July 20, 2009
The real value of the station naming rights (far less than $4M, or even $2M), and the MTA's stonewalling about setting the price
Atlantic Yards Report
The MTA is not so into sharing, and they're bad at math, to boot.
So, was the Metropolitan Transportation Authority's (MTA) sale of naming rights to the Atlantic Avenue/Pacific Street station for $200,000 a year over 20 years "a goodly sum," as the New York Times described it in an editorial last month?
No, since, as I describe below, the present value cost to developer Forest City Ratner to slap "Barclays Center" on the stations would be far less than the $4 million sum casually used by the press, and even well less than $2 million.
Michael D.D. White, in his Noticing New York blog, was the first to argue that the naming rights were undersold, though the WNYC piece linked to suggests it's a very inexact process.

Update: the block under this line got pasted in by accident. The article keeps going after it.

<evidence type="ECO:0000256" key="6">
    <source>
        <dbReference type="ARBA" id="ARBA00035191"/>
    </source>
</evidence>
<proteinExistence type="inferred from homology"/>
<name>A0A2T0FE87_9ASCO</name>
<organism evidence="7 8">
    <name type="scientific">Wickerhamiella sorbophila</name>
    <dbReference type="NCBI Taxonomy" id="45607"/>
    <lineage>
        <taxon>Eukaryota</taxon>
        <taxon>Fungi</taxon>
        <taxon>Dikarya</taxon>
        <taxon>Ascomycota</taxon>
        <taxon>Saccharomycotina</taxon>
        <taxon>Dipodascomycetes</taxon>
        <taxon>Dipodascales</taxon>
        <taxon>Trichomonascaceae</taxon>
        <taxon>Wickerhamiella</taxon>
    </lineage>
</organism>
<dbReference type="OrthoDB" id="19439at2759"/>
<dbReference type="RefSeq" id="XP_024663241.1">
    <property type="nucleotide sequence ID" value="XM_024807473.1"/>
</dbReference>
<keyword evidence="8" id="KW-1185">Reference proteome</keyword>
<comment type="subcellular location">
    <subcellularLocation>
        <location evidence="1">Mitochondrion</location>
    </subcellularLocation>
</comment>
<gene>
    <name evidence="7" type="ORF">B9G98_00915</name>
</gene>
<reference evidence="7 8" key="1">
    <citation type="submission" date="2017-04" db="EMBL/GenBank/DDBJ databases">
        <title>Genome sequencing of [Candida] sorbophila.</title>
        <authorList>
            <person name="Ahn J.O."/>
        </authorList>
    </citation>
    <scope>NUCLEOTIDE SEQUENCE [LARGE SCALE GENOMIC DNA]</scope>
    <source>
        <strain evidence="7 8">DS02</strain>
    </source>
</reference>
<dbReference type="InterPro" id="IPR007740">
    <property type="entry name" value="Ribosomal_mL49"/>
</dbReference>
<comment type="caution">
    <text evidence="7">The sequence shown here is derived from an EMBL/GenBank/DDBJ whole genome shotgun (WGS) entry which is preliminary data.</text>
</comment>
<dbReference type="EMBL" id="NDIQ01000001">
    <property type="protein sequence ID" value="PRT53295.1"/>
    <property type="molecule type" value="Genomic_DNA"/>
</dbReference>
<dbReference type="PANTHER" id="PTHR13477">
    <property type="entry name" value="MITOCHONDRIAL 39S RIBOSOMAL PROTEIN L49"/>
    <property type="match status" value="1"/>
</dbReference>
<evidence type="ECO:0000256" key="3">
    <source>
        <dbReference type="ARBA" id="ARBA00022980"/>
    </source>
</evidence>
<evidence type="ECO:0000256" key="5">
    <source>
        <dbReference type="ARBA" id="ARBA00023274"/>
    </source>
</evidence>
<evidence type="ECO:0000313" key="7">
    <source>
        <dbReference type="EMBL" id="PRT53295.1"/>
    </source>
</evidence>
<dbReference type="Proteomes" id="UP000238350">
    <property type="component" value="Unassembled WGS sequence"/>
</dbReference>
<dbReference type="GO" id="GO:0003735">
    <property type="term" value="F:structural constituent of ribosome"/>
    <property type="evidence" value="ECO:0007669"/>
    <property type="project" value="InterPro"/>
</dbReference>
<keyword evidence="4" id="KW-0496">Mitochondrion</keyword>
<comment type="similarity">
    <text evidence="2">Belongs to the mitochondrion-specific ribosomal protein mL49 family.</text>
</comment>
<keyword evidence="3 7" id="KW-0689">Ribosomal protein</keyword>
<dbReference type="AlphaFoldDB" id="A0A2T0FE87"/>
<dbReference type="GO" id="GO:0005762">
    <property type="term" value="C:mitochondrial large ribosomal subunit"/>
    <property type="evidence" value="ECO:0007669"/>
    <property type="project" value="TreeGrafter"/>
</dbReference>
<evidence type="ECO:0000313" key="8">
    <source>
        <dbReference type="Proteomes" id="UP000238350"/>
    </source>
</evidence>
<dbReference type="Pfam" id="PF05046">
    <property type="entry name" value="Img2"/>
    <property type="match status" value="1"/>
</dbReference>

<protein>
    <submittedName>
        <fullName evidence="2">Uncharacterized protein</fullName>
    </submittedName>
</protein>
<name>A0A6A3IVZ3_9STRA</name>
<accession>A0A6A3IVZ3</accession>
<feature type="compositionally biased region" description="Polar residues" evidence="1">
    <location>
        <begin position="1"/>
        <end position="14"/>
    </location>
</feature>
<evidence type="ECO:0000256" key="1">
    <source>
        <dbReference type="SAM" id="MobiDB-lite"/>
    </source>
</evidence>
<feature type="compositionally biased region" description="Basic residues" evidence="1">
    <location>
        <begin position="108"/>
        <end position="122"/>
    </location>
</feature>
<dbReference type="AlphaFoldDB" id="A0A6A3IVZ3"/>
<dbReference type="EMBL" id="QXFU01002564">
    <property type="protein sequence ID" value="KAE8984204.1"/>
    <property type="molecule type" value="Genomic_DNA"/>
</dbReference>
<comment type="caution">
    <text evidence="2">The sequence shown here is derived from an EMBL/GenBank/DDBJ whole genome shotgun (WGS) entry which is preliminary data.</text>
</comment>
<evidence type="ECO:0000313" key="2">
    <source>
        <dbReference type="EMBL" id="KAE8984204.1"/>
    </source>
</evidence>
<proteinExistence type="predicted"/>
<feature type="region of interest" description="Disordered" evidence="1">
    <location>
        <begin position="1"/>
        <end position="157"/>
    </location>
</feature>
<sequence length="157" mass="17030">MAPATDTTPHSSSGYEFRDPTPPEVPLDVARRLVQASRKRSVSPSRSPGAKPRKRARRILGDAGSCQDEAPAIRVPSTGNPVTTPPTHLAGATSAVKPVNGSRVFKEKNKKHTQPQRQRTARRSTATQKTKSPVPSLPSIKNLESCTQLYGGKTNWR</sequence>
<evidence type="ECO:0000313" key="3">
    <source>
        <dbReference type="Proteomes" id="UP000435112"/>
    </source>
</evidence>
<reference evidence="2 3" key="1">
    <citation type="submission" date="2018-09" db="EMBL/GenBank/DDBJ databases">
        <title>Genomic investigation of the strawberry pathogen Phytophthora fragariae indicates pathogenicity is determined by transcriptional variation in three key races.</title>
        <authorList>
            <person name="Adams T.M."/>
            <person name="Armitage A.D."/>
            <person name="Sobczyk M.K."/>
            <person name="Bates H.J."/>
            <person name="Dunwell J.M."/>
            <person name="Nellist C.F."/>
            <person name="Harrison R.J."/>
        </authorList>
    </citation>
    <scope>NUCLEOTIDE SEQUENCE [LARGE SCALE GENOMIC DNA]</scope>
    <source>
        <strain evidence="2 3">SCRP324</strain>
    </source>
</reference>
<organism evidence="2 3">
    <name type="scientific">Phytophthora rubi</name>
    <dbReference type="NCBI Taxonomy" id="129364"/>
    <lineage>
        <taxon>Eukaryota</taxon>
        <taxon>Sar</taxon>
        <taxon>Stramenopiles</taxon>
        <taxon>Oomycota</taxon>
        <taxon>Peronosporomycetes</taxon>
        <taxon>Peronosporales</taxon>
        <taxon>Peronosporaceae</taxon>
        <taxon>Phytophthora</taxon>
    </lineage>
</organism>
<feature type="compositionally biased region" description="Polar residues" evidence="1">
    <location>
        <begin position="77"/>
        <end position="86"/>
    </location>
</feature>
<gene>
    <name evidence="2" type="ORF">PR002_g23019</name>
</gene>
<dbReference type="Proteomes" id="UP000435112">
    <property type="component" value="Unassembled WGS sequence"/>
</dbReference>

So I queried the MTA via a Freedom of Information Law (FOIL) request:
During or after the 6/22/09 MTA Finance Committee meeting, CFO Gary Dellaverson said MTA staff, in an effort to set a price for the naming rights agreement considered for the Atlantic Ave./Pacific St. station, looked at naming rights deals set by other transit systems. I would like a copy of any memo or report that MTA relied on to analyze the price of such naming rights deals.
So, how much is the "$4 million" deal really worth?
[Corrected] I've revised these figures based on an email from a reader.
With an interest rate of 6.5% (which the Manhattan Institute's Nicole Gelinas called "laughable"), the same for the railyard deal, the present value would be $2,203,701.
With a super-attractive (and unlikely) interest rate of 4%, the present value would be $2,718,065.
But with a more realistic interest rate of 10%, given the cost of corporate borrowing, well, the deal would be worth just $1,702,713 (not $594,575, as I wrote earlier).
Posted by eric at July 20, 2009 9:19 AM